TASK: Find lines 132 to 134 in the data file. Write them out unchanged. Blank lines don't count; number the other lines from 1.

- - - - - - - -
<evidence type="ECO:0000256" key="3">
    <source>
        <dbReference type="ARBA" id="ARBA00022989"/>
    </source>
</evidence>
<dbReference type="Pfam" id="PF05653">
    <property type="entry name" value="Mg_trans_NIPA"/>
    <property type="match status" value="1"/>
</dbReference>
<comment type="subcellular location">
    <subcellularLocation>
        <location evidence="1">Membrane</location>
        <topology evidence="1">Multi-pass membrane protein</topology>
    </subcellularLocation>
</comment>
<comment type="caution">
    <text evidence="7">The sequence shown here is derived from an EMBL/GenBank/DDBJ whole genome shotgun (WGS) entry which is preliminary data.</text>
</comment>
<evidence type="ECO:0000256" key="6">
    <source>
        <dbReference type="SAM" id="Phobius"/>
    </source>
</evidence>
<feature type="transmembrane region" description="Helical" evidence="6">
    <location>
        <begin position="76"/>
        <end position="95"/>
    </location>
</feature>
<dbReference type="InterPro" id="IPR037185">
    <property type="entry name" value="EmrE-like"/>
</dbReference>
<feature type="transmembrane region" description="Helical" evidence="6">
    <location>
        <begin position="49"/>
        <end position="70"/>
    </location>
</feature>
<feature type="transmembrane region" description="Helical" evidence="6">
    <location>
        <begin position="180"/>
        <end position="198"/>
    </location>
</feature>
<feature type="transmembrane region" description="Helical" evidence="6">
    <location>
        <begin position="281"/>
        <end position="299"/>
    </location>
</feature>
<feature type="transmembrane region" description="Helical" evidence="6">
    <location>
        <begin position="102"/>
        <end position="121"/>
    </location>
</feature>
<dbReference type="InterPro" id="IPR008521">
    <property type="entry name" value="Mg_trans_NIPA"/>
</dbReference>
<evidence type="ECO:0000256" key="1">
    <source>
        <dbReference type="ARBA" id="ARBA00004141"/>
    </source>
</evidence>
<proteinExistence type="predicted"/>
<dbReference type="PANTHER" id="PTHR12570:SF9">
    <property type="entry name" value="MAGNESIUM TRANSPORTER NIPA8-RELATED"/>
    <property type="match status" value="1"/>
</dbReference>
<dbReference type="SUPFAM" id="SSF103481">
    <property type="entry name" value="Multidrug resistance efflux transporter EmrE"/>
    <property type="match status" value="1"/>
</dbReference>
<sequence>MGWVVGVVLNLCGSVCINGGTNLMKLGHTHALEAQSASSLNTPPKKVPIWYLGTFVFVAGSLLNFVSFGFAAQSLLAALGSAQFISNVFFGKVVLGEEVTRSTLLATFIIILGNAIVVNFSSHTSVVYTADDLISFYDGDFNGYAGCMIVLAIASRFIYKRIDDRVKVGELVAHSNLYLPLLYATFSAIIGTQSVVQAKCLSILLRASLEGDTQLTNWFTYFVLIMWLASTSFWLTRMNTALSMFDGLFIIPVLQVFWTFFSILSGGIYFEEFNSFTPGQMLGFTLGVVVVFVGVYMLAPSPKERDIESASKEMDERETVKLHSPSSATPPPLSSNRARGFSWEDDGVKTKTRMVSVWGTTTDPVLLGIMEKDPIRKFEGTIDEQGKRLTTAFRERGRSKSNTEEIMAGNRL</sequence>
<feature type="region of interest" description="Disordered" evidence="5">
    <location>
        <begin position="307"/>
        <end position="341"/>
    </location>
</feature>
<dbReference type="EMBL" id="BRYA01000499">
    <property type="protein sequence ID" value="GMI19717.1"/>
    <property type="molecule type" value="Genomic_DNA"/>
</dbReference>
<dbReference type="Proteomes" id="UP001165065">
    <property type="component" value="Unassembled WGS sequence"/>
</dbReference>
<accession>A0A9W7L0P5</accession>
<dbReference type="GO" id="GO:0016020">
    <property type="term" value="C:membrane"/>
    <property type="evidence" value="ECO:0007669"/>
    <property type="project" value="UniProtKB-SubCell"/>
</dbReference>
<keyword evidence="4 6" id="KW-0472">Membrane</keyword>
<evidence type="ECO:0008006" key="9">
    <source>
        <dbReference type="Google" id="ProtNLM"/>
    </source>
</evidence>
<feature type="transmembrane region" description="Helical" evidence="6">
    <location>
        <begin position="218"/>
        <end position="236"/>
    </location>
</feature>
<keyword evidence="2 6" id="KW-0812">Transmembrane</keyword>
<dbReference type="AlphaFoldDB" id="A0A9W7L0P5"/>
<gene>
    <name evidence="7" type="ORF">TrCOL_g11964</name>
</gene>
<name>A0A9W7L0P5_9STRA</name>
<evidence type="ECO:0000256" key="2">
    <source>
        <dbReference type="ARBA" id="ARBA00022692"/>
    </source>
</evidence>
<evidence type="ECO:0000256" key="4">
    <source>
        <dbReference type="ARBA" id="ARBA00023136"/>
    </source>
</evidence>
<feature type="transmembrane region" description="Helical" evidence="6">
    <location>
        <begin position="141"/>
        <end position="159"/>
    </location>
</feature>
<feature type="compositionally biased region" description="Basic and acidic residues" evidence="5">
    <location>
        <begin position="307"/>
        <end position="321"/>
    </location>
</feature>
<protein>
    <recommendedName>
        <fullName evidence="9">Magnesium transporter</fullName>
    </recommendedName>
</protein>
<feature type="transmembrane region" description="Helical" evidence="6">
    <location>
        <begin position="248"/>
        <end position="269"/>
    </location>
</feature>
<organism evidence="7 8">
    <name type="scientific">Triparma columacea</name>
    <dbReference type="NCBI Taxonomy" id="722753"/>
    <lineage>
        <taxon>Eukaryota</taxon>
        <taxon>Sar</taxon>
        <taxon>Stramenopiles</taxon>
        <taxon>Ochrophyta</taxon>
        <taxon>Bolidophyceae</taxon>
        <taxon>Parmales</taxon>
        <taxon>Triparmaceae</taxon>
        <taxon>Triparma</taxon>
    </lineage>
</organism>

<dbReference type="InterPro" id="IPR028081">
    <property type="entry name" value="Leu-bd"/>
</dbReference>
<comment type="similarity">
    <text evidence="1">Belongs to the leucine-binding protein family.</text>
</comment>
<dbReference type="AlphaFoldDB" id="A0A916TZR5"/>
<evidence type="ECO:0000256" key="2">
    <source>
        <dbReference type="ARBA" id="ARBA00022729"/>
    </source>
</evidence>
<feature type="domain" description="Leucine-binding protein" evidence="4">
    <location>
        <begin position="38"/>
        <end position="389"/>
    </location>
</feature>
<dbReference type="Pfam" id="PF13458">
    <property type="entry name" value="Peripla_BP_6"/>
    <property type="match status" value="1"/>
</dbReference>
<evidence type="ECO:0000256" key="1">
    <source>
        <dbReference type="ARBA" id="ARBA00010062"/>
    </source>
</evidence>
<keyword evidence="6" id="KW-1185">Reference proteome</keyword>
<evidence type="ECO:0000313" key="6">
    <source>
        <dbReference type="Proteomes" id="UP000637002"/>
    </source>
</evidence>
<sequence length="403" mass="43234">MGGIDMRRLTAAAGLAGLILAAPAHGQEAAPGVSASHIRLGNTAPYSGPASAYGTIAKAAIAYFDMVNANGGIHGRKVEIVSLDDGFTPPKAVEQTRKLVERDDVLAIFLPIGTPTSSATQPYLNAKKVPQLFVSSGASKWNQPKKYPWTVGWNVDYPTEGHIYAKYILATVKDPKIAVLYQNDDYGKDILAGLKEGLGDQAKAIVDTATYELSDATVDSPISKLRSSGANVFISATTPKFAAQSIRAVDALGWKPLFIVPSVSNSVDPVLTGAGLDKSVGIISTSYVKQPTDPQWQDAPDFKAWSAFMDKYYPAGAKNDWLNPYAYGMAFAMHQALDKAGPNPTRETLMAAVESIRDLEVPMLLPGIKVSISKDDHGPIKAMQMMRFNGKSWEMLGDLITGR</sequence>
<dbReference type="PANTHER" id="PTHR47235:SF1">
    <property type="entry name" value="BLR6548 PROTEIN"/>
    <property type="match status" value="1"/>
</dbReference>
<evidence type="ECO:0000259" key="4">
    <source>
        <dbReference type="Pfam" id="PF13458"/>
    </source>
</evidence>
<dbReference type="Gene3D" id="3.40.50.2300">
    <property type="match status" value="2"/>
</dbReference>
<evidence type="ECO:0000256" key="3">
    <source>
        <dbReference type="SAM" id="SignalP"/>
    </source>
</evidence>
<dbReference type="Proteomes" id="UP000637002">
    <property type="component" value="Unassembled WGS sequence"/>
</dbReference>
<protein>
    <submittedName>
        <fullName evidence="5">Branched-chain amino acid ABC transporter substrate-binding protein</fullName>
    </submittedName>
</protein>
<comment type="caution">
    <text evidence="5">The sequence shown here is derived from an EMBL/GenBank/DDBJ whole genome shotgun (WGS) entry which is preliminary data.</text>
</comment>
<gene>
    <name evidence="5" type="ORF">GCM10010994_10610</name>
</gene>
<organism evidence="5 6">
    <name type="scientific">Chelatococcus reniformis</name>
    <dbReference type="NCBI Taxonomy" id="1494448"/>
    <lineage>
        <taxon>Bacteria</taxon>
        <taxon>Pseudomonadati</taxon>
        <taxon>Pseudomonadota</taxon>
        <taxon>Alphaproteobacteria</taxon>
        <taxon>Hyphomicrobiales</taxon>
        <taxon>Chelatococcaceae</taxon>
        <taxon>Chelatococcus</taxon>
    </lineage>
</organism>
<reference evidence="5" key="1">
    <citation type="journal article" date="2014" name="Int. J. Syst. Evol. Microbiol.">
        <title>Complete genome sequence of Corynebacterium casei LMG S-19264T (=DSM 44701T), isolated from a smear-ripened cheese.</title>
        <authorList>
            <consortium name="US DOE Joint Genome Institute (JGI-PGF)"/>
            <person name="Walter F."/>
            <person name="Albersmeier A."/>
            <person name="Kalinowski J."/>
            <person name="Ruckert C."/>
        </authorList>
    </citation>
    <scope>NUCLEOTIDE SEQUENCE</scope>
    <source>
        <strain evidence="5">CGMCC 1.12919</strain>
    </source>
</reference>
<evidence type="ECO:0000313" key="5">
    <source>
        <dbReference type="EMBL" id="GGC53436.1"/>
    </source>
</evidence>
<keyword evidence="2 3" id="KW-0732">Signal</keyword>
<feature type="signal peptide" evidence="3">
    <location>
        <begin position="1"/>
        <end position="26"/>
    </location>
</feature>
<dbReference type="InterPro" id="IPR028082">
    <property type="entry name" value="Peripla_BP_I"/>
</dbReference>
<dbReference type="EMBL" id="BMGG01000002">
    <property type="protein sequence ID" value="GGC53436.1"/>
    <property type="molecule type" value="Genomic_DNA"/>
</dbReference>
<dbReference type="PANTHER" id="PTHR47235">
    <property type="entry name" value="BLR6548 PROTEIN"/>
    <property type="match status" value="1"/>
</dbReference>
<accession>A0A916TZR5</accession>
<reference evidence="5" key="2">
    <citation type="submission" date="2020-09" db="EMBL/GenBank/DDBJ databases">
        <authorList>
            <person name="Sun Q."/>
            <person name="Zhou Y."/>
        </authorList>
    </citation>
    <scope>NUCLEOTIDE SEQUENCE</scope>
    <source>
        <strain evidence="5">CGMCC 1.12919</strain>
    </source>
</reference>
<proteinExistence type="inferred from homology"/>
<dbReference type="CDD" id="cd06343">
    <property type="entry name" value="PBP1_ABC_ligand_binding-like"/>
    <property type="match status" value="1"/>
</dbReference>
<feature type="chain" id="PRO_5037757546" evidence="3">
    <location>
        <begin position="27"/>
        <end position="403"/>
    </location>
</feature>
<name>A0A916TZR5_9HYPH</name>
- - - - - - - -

    </location>
</feature>
<protein>